If, in fifteenth century Europe, you were asked to attend The Office, you might well tremble in your boots — even lose control of your bowels — for you’d have been summoned to the Tribunal of the Holy Office of the (Spanish) Inquisition. Today, Quebec businesses are also called to account by The Office. Although it’s not the Spanish Inquisition — it’s the Office québécois de la langue française — it provokes fear, loathing and sometimes mild paranoia among Anglophones.
Last month I received such a summons myself. My Quiet Mind website, which advertises and supports weekly mindful reflection workshops, is in English only. Someone was offended enough by this to contact The Office and complain about me formally. I wasn’t happy about the potential inconvenience and cost of translation, but I didn’t lose a night’s sleep over it — let alone my bowels. Nevertheless, friends, relatives and students gasped in shock. They seemed to anticipate the sort of McCarthyesque injustice that periodically makes headlines in Canada. One imagines tenured bureaucrats with power aplenty, chips on their shoulders and way too much time on their hands.
This is the uniquely Canadian melodrama I was faced with when I landed here in 1982. I’d been studying at the École de français moderne in Lausanne and chose Montreal because it was French-speaking and would enable me to polish my nascent French skills. Despite immigration officials’ assurances that Montreal was sublimely Francophone, however, I found the city so bilingual that most people switched to English as soon as they detected my accent. Opportunities for practice were few and far between.
I was also confronted with the ‘two solitudes’ — willful non-communication, sometimes miscommunication, between French and English-speaking politicians, as if this somehow reflected reality on the streets. The recently elected Parti Québécois government wanted passionately to declare independence from Canada; its supporters were devastated by the defeat of their referendum. Anglophones breathed a sigh of relief but still lay awake at night worrying. The oft-repeated phrase about the county being ‘split apart’ projected an image of continental plates torn asunder. Indépendentists bided their time, rubbing their hands in glee as each big company fled Quebec. The insistence of the Office that business be carried on in French increased costs — from a business point of view, often pointlessly. Small mom and pop businesses closed shop and the commercial face of Montreal changed.
In the press and on television it sounded like war, but I found the Quebecois easy-going, decent and helpful — as most people are in relatively free countries. Admittedly, I was baffled by the notion of ‘protecting’ a language. After all, it can only mean what everyone agrees it to mean, otherwise it’s not much use, is it? Languages change and morph constantly; they have an organic life of their own. How can you legislate them? You might as well try to amend the laws of thermodynamics. I knew this from my own studies of Tibetan and Sanskrit, and even by comparing the language I learned in England with English spoken elsewhere. Each environment lends its own shape and inflections. My favourite version is Indian English — a transplanted, lovingly nurtured and enriched form of Queen Victoria’s vernacular. If I say so myself, I speak it well.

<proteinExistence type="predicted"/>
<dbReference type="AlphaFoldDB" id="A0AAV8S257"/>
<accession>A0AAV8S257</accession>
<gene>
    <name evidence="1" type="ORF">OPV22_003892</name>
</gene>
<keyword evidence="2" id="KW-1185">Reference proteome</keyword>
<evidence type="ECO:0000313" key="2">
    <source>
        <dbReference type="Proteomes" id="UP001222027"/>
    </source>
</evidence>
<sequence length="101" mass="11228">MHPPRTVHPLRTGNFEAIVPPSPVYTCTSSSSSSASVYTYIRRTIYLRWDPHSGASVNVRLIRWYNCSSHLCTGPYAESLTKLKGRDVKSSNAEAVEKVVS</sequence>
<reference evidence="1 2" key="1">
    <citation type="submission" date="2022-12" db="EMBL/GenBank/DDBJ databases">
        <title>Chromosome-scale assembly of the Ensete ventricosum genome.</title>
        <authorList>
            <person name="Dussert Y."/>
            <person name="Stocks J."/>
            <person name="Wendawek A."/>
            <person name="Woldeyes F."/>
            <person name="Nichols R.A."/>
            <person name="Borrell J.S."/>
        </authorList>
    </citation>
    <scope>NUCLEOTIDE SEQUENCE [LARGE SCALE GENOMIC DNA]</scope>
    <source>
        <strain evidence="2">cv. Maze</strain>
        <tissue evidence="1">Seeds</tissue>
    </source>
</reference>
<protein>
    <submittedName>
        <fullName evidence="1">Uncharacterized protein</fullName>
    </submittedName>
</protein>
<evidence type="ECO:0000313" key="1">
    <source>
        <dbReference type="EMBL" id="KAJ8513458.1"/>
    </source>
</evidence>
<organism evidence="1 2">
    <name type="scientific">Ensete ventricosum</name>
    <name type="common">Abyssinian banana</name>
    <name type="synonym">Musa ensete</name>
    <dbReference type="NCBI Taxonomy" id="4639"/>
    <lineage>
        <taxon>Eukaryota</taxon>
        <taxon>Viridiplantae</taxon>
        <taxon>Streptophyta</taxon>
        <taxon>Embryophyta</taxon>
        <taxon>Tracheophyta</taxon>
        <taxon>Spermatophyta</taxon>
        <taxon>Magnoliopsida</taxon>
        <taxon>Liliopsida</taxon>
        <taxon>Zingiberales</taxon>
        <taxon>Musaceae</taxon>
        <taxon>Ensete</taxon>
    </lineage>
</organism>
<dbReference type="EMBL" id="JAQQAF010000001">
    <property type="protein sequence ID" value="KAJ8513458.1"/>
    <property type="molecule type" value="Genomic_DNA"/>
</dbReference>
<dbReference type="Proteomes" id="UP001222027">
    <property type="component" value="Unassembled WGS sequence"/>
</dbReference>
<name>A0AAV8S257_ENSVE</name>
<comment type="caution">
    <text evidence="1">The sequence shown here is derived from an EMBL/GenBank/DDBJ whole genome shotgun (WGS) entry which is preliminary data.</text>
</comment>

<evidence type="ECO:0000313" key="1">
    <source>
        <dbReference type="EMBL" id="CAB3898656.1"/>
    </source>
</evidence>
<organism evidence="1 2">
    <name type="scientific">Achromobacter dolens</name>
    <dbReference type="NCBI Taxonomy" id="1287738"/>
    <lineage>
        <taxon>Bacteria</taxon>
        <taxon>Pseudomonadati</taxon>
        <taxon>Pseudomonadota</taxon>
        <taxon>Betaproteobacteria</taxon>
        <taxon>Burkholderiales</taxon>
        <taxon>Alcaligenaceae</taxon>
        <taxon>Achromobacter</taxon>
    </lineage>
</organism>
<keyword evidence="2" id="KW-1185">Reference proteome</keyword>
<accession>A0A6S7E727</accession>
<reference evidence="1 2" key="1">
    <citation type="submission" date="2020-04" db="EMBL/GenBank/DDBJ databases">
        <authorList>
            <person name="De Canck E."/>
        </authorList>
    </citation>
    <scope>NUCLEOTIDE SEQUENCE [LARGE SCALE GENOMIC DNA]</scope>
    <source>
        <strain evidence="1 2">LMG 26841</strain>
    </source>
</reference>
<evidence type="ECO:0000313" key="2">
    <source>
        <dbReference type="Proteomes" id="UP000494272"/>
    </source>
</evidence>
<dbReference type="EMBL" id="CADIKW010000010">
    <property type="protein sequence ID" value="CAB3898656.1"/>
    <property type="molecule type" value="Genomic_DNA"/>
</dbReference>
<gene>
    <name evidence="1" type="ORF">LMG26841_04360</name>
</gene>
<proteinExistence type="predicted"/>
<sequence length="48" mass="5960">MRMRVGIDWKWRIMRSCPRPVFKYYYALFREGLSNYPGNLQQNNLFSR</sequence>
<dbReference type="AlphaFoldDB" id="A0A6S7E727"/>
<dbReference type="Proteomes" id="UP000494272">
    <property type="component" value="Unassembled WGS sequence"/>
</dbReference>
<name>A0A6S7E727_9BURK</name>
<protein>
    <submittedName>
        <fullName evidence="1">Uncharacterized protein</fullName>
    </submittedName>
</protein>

Anyway, this week I had to explain to the Office why I hadn’t conformed to article 52 of the French Language Charter, which states: “Les catalogues, les brochures, les dépliants, les annuaires commerciaux et toute autre publication de même nature doivent être rédigés en français.” (‘All other publications’ apparently includes websites.) I teach in English, and much as I’d like to in French, can’t do so with the same fluency. My French simply doesn’t penetrate the subtleties of idiom and story-telling, both of which I lean on heavily in my classes.
The conversation was brief. I explained that Quiet Mind was not a commercial enterprise, and that the revenue just covers expenses. In my best formal French I added that I have two commercial websites, both bilingual. Formal French is easier than vernacular. I’ve never managed a good, heated argument in French, but if I stick to technical subjects — I have good vocabularies for computers, grammar and the law — I can impress professionals and, apparently, bureaucrats. The lady I spoke to at The Office was charming. She complemented me on my French and assured me that as long as I taught only in English, a French website would be unnecessary. Finally she added that, if ever I chose to teach in French, I’d need to advertise in French too.
Everything had gone well until that moment. The implication was that, without the Charte de la langue française, it would never occur to me to advertise French courses for French-speaking people in French. She seemed to assume that, being an Anglophone, I’d naturally attempt to do so in English. I almost asked if she thought I was a complete idiot, but kept my mouth shut.
The question of indépendence and the primacy of the French language still dominate Quebec. After almost thirty years here, I still see little rationale for either sovereignty or federalism — only emotional partisanship. Anglophones can’t believe my impassivity towards the issue, not realizing to what extent the ‘two solitudes’ mindset has preoccupied their thinking. I see this as more of an ideological debate than a political one. But what do I know? I’m just a poor immigrant. I steer clear of the authorities when I can; when I can’t, I pull down the brim of my hat and maintain my ignorance.